Home sweet (second) home: How to finance a vacation property

When Graham Gullans bought his Chatham holiday home last year, he knew straight away that he would finance it with a mortgage. “Mortgage rates were so low they offered a really compelling reason to buy a second home,” said the 37-year-old tech executive, whose primary residence is in Boston.

Gullans took out a 2.75% mortgage to purchase the property, which consists of a main house and a separate shed totaling four bedrooms and five bathrooms, for $1,176,000.

Today, however, deciding how to pay for a vacation home can be more difficult. According to Freddie Mac, a 30-year fixed-rate mortgage averaged 5.25% as of May 19, down from 3% a year earlier. Higher interest rates, which translate into higher mortgage payments, reduce a vacation home buyer’s purchasing power. Plus, with limited inventory and strong buyer demand, the market is more competitive than ever, so some buyers are getting more creative about finding the perfect weekend spot.

“The local residential market is very competitive, so people are doing things a little differently,” said Mary Mullin, wealth management adviser for Merrill Lynch Wealth Management in Boston. “Ideally you want to enter with a cash offer.”

Mullin said that in the past, if someone owned a house in Boston or the suburbs and wanted to buy a house in Cape Town, they would do a cash refinance. But despite the fact that exploitable equity — the amount homeowners can access while retaining at least 20% of their home equity — rose 35% in 2021, to an overall total of nearly 10,000 billion, according to mortgage data and technology firm Black Knight Inc., many vacation home buyers don’t have enough equity in their home to pay for a second property. Plus, Mullin said, many of his clients don’t want to refinance now anyway because interest rates are so much higher.

But a home equity line of credit (HELOC) allows homeowners to tap into the equity in their primary home while keeping the underlying first mortgage in place. And even if that equity isn’t enough to pay the full purchase price of a vacation home, it could allow a buyer to increase their down payment to better compete with other bidders.

Another option is to liquidate the investments to generate the cash needed to pay for a holiday home, but this may incur a tax liability. “People don’t want to cash in a wallet and pay capital gains tax,” Mullin said. The solution: a line of credit secured by the investment portfolio, which gives buyers the option of making a cash offer. Then, after closing, they can mortgage the vacation home and pay off the line of credit. “It’s a good strategy,” Mullin said.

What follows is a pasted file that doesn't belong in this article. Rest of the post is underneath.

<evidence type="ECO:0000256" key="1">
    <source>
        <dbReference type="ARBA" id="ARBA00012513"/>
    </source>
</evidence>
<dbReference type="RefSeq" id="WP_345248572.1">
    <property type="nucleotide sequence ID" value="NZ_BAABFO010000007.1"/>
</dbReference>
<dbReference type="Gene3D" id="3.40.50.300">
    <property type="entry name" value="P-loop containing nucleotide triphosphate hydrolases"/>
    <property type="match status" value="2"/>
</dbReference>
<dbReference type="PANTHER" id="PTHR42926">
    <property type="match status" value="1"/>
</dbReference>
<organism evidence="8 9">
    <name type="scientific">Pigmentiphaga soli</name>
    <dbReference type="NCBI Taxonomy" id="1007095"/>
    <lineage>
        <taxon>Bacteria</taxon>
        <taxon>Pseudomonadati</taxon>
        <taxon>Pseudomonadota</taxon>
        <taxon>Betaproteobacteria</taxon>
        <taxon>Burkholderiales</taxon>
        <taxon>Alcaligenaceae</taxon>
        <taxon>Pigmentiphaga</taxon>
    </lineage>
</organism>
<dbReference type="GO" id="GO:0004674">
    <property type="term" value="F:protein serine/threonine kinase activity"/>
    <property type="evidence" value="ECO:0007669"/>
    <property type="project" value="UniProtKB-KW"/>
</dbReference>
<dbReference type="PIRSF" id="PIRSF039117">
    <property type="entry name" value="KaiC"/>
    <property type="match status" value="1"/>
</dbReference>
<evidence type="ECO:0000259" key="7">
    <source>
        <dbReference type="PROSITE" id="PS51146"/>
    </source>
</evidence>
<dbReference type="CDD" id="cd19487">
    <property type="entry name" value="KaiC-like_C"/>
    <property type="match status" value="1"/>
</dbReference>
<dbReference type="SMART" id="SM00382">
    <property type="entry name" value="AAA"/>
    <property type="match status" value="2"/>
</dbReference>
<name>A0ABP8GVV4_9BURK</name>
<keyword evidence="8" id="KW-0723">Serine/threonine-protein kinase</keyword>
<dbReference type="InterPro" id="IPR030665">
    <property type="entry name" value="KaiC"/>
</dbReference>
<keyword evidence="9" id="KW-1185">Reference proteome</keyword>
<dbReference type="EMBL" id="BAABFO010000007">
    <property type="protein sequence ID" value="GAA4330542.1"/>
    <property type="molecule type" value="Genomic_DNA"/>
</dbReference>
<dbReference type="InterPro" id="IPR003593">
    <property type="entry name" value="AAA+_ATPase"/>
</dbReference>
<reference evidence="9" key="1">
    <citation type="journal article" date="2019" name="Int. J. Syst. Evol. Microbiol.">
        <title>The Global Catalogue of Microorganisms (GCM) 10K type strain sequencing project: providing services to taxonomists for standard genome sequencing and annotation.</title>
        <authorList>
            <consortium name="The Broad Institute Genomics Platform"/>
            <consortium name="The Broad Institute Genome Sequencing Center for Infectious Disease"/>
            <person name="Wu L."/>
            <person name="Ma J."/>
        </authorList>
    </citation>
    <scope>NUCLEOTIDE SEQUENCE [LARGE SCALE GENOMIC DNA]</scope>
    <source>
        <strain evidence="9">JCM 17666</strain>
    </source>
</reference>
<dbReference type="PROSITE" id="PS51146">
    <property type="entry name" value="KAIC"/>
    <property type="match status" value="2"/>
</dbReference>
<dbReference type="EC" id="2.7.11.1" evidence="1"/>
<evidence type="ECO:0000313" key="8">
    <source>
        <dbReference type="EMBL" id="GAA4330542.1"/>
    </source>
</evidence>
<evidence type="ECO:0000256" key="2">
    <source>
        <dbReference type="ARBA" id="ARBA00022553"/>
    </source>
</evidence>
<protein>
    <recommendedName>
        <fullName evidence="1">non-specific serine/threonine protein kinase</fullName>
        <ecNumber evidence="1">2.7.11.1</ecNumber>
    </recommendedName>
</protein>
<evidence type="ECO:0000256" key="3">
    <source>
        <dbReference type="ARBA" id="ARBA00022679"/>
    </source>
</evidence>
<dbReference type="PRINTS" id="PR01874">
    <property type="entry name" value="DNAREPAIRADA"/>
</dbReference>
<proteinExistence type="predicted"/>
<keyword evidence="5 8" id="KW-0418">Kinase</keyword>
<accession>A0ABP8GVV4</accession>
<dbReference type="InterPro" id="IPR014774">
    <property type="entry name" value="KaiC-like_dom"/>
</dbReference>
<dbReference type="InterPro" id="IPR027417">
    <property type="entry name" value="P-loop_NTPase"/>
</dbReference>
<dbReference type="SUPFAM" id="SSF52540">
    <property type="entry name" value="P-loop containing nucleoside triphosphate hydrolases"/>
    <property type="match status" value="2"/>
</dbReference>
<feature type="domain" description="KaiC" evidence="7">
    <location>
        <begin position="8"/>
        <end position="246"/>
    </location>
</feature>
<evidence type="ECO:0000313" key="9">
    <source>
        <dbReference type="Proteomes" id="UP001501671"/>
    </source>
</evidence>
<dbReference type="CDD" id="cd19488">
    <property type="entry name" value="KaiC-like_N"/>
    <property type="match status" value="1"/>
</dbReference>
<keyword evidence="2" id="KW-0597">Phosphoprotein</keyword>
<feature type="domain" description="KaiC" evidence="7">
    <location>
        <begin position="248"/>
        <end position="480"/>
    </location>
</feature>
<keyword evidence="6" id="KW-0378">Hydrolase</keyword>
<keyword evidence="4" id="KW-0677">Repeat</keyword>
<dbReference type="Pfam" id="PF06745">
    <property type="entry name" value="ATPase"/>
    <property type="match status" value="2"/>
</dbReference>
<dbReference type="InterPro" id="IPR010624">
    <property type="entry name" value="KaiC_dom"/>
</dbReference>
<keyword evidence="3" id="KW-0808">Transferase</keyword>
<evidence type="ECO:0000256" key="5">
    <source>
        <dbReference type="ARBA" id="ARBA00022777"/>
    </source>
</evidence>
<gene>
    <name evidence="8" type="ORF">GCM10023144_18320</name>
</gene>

Yet many vacation home buyers will finance their purchase with a traditional mortgage. Patti Lotane, mortgage loan officer for Cape Cod 5 in Chatham, said interest rates at the state-chartered savings bank are the same for primary and vacation homes. Applicants must deposit a minimum of 10% or 20% to avoid private mortgage insurance. Those who need rental income to qualify for the mortgage, or applying for a jumbo loan, will need a higher down payment — up to 30%, Latona said.

In January, the Federal Housing Finance Agency announced increases to Fannie Mae and Freddie Mac’s initial fees for second home loans, effective April 1, 2022. These fees make financing a second home with a mortgage that will be sold to Fannie or Freddie lot. more expensive.

“Beginning with deliveries to Fannie and Freddie in April, new fees apply to second homes,” said Bill Banfield, executive vice president of capital markets for Detroit-headquartered Rocket Mortgage. “They range from 1⅛ points to 4⅛ at the highest loan-to-value ratio [LTV] and the lowest FICO score.

For someone with good credit and an LTV of 75%, Banfield said, the fee would be 2⅛ points, or $8,500 on a $400,000 mortgage. “It’s gotten in the way of financing new second home purchases a bit,” he said.

Allison Cameron Parry, a realtor with Douglas Elliman Real Estate whose market area is Nantucket and Martha’s Vineyard, said for purchases up to $6 million, her buyers always use some sort of financing. At higher prices, she said, many are paying cash.

Its customers are also getting creative with financing their vacation homes. Some ask their parents to co-sign their loan so they can qualify, while others buy second homes with friends or family members to split the costs. Those planning to use their vacation home as a business or investment property by renting it out may, subject to Internal Revenue Service rules, qualify for a 1031 or similar exchange. Cameron Parry said a recent client did just that, selling a condominium on Cape Cod and swapping it for a house on Martha’s Vineyard while deferring the gain and deferring capital gains taxes on the sale.

The method you choose to finance a vacation home will ultimately depend on your personal financial situation and risk tolerance. That’s why it’s wise to consult an accountant or financial planner right from the start.

“If you’re trying to figure out whether you should get a mortgage, liquidate savings, or take money out of a retirement account, first look at what it’s going to cost you in taxes,” said Mullin, the adviser. in wealth management. “So look [your] monthly cash. You may be able to afford the 20% down payment, but how will the payments impact your monthly budget? »

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